Oklahoma-Texas: Sooners Out-Eat Longhorns at the Cotton Bowl

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Oklahoma-Texas: Sooners Out-Eat Longhorns at the Cotton Bowl
Brian Bahr/Getty Images

The atmosphere was electric with the media, the cheerleaders, the pep squads, the flag bearers, and the mascots all on the field before the opposing teams made their entrance.

I could not figure out which mascot was more hated: the Sooner Schooner, or the huge cow (excuse me—it is a longhorn) draped in burnt orange.

Turns out the cow, I mean, longhorn, has a name: Bevo.  B-E-V-O.  Not to be confused with the 1980s one-hit-wonder new wave and punk rock group spelled D-E-V-O.

Which one hit would change the course of this game, I wondered, and I also wondered how soon the University of Texas pep squad would incorporate a Devo-themed song into their routine.

It could go something like: “Is he not, cow? He is Bevo,” except Bevo is a guy, and therefore, a bull, scientifically speaking, I think. 

Anyway, “Whip it Good” (a Devo hit song).  Is that inappropriate to say these days in sports when speaking about dangerous animals that PETA will protect? 

“I’m In a Daze” (a Soulja Boy Tell ‘Em 2010 hit song).

I was still a bit dazed by the visions of Devo wearing stepladder shaped bowls on their heads in a YouTube video I just saw.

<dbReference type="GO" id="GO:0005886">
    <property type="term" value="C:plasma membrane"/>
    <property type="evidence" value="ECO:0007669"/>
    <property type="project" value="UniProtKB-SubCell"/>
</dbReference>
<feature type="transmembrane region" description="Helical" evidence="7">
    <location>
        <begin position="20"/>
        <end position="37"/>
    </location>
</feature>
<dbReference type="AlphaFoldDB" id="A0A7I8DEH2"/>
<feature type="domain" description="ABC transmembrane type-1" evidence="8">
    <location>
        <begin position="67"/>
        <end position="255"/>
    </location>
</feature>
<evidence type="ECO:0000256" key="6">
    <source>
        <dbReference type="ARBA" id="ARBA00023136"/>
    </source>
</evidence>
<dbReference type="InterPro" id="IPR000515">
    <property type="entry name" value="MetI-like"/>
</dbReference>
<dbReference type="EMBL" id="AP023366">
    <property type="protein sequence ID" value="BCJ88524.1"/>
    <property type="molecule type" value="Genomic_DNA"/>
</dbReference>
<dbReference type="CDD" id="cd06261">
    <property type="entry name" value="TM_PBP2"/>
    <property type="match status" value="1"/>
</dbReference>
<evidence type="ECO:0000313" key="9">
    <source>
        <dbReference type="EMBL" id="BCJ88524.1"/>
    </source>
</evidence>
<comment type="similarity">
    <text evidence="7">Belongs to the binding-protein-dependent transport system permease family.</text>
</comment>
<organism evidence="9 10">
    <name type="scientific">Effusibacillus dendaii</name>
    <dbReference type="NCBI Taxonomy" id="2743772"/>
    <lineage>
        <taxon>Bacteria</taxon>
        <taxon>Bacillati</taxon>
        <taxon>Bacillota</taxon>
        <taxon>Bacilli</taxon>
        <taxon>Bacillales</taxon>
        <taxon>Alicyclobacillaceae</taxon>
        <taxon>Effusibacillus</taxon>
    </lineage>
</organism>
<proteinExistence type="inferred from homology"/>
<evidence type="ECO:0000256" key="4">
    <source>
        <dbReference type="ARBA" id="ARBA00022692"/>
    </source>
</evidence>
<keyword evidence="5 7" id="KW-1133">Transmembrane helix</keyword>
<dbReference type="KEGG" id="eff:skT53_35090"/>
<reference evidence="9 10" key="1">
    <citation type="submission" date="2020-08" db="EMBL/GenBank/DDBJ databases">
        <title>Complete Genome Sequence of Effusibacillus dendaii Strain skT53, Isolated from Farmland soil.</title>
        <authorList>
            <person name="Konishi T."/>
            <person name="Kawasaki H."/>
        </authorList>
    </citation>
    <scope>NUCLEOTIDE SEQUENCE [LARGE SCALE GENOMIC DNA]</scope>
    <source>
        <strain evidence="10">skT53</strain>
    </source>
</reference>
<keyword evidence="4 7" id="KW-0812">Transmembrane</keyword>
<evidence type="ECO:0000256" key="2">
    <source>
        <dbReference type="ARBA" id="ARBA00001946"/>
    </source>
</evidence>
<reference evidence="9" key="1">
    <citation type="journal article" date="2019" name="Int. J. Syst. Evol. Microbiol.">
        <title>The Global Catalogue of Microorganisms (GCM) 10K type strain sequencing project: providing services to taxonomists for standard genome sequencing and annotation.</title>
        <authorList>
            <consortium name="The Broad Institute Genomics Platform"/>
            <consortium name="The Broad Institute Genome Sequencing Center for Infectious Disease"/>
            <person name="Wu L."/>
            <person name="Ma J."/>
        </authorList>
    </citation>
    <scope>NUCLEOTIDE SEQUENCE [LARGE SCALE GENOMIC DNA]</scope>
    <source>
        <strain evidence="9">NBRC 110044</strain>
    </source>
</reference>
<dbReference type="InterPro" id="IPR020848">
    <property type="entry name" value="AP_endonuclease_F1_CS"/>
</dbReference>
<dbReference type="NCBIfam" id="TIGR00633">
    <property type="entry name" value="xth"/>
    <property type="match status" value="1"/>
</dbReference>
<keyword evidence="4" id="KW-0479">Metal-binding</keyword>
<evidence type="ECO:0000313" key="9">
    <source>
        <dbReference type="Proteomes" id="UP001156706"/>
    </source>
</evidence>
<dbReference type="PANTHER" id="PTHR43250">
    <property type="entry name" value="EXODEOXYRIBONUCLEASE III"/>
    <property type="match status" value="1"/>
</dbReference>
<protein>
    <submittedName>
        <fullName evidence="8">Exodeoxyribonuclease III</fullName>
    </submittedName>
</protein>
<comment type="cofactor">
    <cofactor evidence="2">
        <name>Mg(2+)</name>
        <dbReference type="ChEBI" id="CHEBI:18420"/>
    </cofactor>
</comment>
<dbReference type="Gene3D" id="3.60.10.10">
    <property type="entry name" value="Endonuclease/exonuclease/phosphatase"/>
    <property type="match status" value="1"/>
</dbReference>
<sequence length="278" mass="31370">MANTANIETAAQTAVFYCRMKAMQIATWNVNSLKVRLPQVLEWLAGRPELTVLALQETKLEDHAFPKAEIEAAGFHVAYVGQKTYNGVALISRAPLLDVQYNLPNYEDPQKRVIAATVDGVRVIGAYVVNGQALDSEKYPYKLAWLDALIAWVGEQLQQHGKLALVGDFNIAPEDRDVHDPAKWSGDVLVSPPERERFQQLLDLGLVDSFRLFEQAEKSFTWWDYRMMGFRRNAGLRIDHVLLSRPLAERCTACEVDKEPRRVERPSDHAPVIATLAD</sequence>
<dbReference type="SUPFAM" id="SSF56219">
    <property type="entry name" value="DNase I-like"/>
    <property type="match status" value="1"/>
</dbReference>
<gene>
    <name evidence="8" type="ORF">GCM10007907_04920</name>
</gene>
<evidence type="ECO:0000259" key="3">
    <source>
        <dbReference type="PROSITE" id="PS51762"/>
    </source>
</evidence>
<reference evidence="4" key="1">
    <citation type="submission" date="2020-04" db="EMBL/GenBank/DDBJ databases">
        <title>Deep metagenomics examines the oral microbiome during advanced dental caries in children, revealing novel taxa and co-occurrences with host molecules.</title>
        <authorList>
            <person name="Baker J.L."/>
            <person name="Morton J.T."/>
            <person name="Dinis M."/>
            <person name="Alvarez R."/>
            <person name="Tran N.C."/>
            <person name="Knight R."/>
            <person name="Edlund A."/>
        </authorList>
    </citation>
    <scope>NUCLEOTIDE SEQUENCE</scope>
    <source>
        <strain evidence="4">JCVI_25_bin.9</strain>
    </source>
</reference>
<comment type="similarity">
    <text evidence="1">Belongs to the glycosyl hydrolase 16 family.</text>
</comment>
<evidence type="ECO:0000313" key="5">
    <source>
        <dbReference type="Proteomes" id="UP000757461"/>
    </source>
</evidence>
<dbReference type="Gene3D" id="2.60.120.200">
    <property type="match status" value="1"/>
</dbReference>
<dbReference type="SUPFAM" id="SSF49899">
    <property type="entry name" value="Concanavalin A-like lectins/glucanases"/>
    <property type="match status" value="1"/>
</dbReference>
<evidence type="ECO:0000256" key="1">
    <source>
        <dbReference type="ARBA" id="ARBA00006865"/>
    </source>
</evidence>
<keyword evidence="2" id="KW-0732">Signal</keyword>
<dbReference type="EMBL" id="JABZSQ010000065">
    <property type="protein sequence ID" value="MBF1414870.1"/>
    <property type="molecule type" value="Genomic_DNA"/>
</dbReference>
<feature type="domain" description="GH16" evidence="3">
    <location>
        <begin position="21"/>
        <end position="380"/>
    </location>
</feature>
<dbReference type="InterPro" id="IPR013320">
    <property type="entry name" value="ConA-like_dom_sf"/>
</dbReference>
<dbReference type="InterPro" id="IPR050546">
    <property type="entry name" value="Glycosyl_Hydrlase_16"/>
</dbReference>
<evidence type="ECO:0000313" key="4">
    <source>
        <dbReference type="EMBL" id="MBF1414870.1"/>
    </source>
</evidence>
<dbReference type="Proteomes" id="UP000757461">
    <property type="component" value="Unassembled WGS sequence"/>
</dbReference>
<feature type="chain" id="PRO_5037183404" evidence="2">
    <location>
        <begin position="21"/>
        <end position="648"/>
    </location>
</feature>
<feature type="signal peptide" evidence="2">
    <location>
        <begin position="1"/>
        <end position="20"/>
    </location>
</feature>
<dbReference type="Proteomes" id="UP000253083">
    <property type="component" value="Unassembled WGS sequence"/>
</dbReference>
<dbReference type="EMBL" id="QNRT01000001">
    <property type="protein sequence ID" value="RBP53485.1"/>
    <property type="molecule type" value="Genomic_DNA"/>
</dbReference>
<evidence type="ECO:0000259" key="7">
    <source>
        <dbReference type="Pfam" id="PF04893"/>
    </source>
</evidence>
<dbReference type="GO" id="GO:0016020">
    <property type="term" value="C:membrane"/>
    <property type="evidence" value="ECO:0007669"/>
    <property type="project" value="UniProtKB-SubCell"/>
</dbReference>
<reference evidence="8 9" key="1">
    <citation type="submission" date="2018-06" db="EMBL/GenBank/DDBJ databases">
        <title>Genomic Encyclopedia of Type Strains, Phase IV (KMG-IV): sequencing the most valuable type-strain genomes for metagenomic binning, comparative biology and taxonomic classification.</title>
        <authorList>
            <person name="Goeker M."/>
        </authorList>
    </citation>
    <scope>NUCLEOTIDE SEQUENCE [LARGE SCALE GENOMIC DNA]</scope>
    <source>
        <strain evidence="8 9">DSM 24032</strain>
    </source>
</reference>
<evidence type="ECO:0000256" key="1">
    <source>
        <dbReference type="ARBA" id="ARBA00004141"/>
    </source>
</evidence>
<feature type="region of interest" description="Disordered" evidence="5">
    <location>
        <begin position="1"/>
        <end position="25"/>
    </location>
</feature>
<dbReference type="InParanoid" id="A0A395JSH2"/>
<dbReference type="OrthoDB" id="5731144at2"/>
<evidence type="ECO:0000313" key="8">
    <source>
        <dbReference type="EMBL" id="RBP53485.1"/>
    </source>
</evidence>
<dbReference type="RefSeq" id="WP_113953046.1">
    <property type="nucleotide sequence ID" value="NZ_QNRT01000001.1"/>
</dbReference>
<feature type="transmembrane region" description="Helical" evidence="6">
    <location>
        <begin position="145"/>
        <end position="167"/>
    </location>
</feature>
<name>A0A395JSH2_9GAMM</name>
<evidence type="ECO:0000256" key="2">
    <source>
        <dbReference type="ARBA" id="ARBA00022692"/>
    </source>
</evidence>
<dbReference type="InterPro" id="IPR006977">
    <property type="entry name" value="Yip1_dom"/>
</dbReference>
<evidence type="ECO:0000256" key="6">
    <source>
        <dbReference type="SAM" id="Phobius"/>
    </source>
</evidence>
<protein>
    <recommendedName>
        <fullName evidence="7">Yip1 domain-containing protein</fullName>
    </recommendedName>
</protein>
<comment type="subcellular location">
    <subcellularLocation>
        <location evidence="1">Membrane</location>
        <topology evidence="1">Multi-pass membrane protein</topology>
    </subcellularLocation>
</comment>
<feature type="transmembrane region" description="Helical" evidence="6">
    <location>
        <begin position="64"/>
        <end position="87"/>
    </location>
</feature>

UT’s side first, the Cotton Bowl crowd snapped me out my daze when they sparked into an electric daylight wave of supportive cheers as the opposing teams sprinted onto the field.

On a lights-out drive to start the game, Oklahoma drove 82 yards in about four minutes, capped by tailback DeMarco Murray’s elusive 18-yard TD dart.

The UT nemesis appeared to toy with the Texas defenders in escaping their tackles.

I know this is tail gate week, but how did the Longhorns get their tails caught just out of the gate?  Too many fried Fletcher corny dogs eaten too fast, perhaps?

It was clear, from Texas’ ensuing possession going forward in this game, that OU’s defense was much faster than most of UT’s offense.

A worse start could have occurred only if Texas had fumbled away their opening possession.

A remarkable TD pass and catch from quarterback Landry Jones to Kenny Stills at 5:29 brought back visions of No. 1 Oklahoma’s “Red River Massacre” in 2003.

With their defense in desperate need of some No Doze, the Longhorns picked up their pace when D.J. Monroe dashed off left tackle for a 60-yard sprint to the end zone.  He looked an awful lot like the speed monster Jamaal Charles.

It was the 5'9", 170-lbs. Monroe’s first play from scrimmage of the game.  He was the Longhorns' leading rusher last week with a grand total of 51 yards.  Talk about career game.  He had his in the first quarter of the Red River Rivalry. 

Seemed like he ran all the way back to his hometown of Angleton, Texas—wherever that is (turns out it is on the Gulf Coast side of the state).

The state of Texas darlings, the Longhorns stopped the Sooners on 4th-and-10 from the Texas 31, and the Longhorns took over on downs as the raucous first quarter ended.

After a string of three-and-outs by both teams, and an absolutely atrocious punt by some guy named “No. 47” of the Longhorns, the faithful wondered what was really going on.